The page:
Stocks tumbled Friday amid fears of travel restrictions after the World Health Organization announced the discovery of a new COVID-19 variant and Dr. Anthony Fauci, the Biden administration’s chief medical adviser, commented on it during an interview on CNN.
The Technical Advisory Group on SARS-CoV-2 Virus Evolution met today to review what is known about the #COVID19 variant B.1.1.529.
They advised WHO that it should be designated a Variant of Concern.
WHO has named it Omicron, in line with naming protocols https://t.co/bSbVas9yds pic.twitter.com/Gev1zIt1Ek
— World Health Organization (WHO) (@WHO) November 26, 2021
The variant, which officials say has many more mutations than previous strains, also has been seen in Israel.
The WHO announced the discovery of the new variant on Thursday and claimed it has the potential to evade antibodies.
— World Health Organization (WHO) (@WHO) November 25, 2021
Global health officials on Friday went into action and attempted to calm fears about international travel restrictions, Reuters reported. WHO spokesman Christian Lindmeier, for example, told members of the United Nations in Geneva that talks of limiting travel were premature.
“At this point, implementing travel measures is being cautioned against,” Lindmeier said. “The WHO recommends that countries continue to apply a risk-based and scientific approach when implementing travel measures.”
Fauci, director of the National Institute of Allergy and Infectious Diseases, also spoke about the potential of the new variant to affect the U.S. population.
“Obviously as soon as we find out more information, we’ll make a decision as quickly as we possibly can,” he said Friday morning on CNN’s “New Day.” “You always put these things on the table, but you don’t want to say you’re going to do it until you have some scientific reason to do it.”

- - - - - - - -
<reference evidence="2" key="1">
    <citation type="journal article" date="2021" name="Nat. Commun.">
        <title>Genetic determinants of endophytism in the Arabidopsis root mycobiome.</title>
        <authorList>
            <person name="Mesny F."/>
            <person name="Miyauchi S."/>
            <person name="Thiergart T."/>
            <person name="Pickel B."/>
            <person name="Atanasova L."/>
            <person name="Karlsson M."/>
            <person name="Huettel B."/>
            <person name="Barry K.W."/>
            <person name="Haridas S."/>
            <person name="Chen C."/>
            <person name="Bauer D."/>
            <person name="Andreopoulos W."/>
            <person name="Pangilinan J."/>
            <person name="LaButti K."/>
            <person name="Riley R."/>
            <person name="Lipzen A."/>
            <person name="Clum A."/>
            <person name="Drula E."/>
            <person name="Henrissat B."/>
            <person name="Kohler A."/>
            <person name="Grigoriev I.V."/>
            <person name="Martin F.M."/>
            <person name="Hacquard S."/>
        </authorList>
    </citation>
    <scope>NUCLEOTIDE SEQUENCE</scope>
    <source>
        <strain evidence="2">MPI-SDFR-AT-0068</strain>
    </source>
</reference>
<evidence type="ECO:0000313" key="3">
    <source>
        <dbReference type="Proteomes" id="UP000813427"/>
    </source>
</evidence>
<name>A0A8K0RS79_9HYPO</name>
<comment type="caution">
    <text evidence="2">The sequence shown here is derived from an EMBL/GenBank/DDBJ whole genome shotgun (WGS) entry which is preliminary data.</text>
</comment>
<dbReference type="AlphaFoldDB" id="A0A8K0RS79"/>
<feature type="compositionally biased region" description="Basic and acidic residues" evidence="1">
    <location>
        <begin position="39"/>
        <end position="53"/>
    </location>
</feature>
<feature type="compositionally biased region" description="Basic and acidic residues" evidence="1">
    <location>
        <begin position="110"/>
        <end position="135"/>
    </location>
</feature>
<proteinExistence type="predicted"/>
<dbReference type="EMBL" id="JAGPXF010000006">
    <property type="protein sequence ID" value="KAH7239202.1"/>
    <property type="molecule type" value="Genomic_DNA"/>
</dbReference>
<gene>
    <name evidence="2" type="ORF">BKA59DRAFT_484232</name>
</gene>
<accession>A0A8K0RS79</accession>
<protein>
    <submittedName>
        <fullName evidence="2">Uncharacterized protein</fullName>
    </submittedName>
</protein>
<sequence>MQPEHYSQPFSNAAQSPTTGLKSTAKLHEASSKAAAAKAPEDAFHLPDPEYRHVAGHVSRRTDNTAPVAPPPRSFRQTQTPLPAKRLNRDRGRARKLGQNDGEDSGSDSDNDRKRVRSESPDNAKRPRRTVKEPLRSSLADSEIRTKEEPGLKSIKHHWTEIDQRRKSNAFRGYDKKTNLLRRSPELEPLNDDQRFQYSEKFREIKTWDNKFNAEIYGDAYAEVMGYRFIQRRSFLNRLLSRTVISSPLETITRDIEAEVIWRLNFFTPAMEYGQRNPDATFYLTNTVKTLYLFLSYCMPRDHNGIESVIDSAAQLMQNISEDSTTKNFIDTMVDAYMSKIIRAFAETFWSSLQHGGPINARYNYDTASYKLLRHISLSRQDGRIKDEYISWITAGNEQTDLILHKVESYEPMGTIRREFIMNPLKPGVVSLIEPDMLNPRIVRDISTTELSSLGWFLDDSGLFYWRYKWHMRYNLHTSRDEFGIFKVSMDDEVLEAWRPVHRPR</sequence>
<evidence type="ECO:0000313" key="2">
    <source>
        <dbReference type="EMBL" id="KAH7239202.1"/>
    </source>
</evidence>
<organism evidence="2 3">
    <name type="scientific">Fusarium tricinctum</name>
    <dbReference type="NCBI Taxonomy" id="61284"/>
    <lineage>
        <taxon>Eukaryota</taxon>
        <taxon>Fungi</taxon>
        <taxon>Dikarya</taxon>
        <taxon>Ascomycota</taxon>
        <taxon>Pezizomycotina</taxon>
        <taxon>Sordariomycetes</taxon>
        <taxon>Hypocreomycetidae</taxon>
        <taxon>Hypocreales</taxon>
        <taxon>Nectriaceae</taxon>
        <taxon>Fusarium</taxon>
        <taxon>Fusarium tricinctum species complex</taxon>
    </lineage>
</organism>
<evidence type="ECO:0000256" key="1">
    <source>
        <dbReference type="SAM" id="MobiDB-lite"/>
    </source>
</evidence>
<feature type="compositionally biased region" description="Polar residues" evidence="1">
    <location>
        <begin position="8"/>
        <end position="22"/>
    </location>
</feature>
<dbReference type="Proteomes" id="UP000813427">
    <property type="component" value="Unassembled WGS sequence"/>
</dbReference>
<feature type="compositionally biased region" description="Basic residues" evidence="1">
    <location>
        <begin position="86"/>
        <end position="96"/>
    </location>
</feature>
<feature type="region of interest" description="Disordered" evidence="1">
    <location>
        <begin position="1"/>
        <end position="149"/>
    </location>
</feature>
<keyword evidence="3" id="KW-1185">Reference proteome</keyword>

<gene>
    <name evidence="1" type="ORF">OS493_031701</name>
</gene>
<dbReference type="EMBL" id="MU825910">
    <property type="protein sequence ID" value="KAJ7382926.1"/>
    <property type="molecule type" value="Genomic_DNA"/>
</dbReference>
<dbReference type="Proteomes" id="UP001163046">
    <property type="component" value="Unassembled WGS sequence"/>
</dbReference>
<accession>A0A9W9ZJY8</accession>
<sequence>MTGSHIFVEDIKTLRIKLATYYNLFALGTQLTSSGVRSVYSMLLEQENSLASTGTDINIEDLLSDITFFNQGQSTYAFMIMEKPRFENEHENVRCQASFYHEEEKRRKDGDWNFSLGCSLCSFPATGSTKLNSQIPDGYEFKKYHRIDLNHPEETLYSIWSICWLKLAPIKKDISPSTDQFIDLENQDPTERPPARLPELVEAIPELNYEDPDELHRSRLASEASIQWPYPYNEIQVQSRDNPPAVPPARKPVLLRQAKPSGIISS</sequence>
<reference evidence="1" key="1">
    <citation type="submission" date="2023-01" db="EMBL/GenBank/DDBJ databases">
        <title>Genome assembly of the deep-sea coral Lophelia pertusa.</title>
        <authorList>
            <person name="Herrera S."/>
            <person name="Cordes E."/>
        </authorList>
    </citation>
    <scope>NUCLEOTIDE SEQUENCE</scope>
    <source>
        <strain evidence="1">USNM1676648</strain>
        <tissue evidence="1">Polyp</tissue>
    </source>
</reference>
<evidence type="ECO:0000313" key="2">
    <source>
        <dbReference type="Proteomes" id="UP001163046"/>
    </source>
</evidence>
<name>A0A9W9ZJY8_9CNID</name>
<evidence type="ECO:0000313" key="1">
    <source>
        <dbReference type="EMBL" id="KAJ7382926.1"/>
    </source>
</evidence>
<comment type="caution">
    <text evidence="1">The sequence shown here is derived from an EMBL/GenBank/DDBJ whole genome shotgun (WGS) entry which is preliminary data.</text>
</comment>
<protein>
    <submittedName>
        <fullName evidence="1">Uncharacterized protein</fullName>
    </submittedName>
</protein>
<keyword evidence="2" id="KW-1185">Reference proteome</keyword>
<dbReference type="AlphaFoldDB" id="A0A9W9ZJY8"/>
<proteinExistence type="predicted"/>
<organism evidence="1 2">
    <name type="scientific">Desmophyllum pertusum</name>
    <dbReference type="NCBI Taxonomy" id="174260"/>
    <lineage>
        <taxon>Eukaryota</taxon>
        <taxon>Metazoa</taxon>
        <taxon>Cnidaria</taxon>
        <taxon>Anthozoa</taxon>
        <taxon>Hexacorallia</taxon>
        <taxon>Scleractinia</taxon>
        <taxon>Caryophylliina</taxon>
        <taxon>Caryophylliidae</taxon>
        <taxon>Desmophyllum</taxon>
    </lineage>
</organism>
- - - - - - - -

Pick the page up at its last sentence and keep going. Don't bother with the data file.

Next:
He said the new variant “has some mutations that are raising some concern, particularly with regard to possibly transmissibility increase and possibly evasion of immune response.”
The US must find out if its vaccines respond to the new Covid-19 variant detected in South Africa before considering a travel ban, Dr. Fauci says.
“You’re prepared to do everything … to protect the American public. But you want to make sure there’s basis for doing that.” pic.twitter.com/3hVcGytnt8
— New Day (@NewDay) November 26, 2021
Fauci said U.S. scientists would work quickly to study the virus and determine if travel restrictions should be considered.
“This is really something that’s in motion,” he said. “And we just arranged, right now, a discussion between our scientists and the South African scientists a little bit later in the morning to really get the facts because you’re hearing a lot of things back and forth.”
“There were some cases that originated in South Africa and that went to Botswana and people who traveled and found out they were infected and one that had gone, actually, to Hong Kong. So there’s a lot of travel,” Fauci said.
“You never know exactly where, and that’s the reason why we’re getting together [with] them to try and get the precise molecular makeup of it, so you could actually test for it. And that’s something that will take a little bit, to put the appropriate materials together to do that. But we are in very active communication with our South African colleague scientists.”
Fauci, equating the new variant to a “red flag,” also urged people to get vaccinated and to seek booster shots.
After his comments, Belgian officials announced the discovery of B.1.1.529 there, meaning the variant had arrived in Europe.
Belgium becomes the first European country to confirm a case of the B.1.1.529 coronavirus variant. Follow live updates on the global response to the new strain: https://t.co/Aj8xE0Qz9j
— CNN Breaking News (@cnnbrk) November 26, 2021
Stocks tumbled on Black Friday as investors were spooked by the potential for more restrictions.
The Dow Jones was at one point down more between 900 and 1,000 points, or roughly 2.5 percent. Other indexes also slumped following the news.
The S&P 500 was down around 100 points, or about two percent, while the Nasdaq also took a nearly 300-point dip that was good for about a 3 percent loss.
This article appeared originally on The Western Journal.